T HE government has sent another thinly veiled warning to the United Nations Center
for Human Rights, accusing Special Representative Michael Kirby of inappropriate,
unclear and unfounded assertions and of acting like a policeman.
In a letter in response to Kirby's latest report on Cambodia, Royal Government Secretary
General Nady Tan complained that the report included allegations "contradictory
with the reality."
He wrote that the report also did not reflect the "unchanging and firm commitment"
of the government toward human rights.
Tan's letter will be included in the report, to be presented to the UN General Assembly
on Nov 27, as the official government response.
It was the first direct government statement on the UNCHR since the Prime Ministers'
request in March that the center be "phased out" of Cambodia from the end
of this year.
In his report, Kirby - who is the UN Secretary General's Special Representative on
human rights in Cambodia, supported by UNCHR staff - criticizes a lack of government
response to his previous human rights recommendations.
He listed 19 "confidential" letters of recommendation on human rights issues
he had sent the government between Aug 1994-Aug 1995, at least 15 of which elicited
no final response or action by the government.
On other formal, public recommendations made in his five previous reports to the
General Assembly, "an initial assessment suggests that most of the recommendations...remain
to be implemented."
While noting the difficulties and lack of resources faced by the Royal Government
in re-establishing Cambodia's civil and legal systems, Kirby wrote that "Notwithstanding
[these] considerations, the failure of the government of Cambodia to acknowledge
and respond to the recommendations and reports of the Special Representative is less
Kirby's report made a raft of new recommendations, covering a wide range of areas
such as housing, press freedoms, the judiciary and children's rights.
It also referred to the expulsion of former Funcinpec MP Sam Rainsy from the National
Assembly and threatened expulsions of other MPs. In a section titled 'Right to be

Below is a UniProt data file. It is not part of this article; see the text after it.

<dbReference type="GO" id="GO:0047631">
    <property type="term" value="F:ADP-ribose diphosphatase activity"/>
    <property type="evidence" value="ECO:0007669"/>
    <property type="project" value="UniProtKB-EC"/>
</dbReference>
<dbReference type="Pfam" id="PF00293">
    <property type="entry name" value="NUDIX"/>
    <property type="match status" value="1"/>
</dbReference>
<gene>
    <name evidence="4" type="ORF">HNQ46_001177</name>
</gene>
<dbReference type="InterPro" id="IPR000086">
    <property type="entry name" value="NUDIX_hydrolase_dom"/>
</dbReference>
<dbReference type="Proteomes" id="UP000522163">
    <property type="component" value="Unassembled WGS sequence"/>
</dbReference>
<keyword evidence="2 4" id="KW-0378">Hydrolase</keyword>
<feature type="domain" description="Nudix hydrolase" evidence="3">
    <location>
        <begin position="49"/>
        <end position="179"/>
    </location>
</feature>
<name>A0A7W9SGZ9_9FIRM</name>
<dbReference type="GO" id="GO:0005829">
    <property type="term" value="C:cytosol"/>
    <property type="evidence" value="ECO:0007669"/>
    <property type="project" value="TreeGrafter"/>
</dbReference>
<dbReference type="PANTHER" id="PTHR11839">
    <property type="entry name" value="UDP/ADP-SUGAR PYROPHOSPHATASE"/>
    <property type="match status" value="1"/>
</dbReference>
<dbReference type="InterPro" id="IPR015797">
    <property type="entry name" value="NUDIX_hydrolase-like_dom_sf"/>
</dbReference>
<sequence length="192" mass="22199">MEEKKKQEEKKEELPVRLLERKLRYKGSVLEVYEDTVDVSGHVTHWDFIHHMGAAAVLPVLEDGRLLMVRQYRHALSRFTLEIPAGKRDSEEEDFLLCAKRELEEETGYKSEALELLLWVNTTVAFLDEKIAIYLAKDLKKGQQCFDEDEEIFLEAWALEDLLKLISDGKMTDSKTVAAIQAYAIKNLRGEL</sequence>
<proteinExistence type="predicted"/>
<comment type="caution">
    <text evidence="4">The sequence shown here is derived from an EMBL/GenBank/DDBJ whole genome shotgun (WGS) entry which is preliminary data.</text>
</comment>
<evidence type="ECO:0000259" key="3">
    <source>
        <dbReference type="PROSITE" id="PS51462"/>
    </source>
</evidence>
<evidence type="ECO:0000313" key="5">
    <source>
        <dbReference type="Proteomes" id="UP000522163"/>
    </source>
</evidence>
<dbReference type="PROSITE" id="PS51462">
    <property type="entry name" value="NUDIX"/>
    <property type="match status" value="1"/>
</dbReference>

elected and to take part in government', Kirby urged that "the expulsion of
members of the National Assembly, upon their removal [from] political parties...should
cease." He also called for establishment of the Constitutional Council "without
Nady Tan, in the government's letter of response, said he had hoped that information
provided by government officials would have given Kirby "a better understanding"
of the human rights situation.
Tan wrote that Kirby's report contained allegations against the government which
were contradictory to reality and outdated, and used words which were "not appropriate
and consistent with the political will and efforts made by the Royal government in
the implementation of and improvement" of human rights.
Some of Kirby's criticisms were "unclear and non-specific" and others appeared
to be based "only on rumor and hearsay."
Tan listed 14 areas of Kirby's report which the government disagreed with and asked
for amendments to be made.
He expressed particular disappointment that Kirby "seemed not to be satisfied"
over Rainsy's expulsion from the National Assembly and "still [included] this
matter in his report."
Tan concluded by saying that, while the government appreciated Kirby's efforts, his
report "should be written in a balanced manner."
The government had the impression that Kirby was acting as an "authoritative
law enforcement officer", while not providing "enough technical assistance"
to help improve human rights.
Kirby, an Australian judge who visits Cambodia periodically, is expected to raise
Tan's letter with the government when he next visits in January.
The UNCHR's Cambodia-based director, Daniel Premont, however, said this week the
letter did not symbolize a deterioration in relations with the government.
The main differences between UNCHR and the government related to "protocal and
interpretation of the facts", Premont said, and "there is no real disagreement
on the recommendations...it's a good development."
The center's current mandate expires in March next year, and Premont has previously
said that "if Cambodia wants us to leave, we will leave immediately."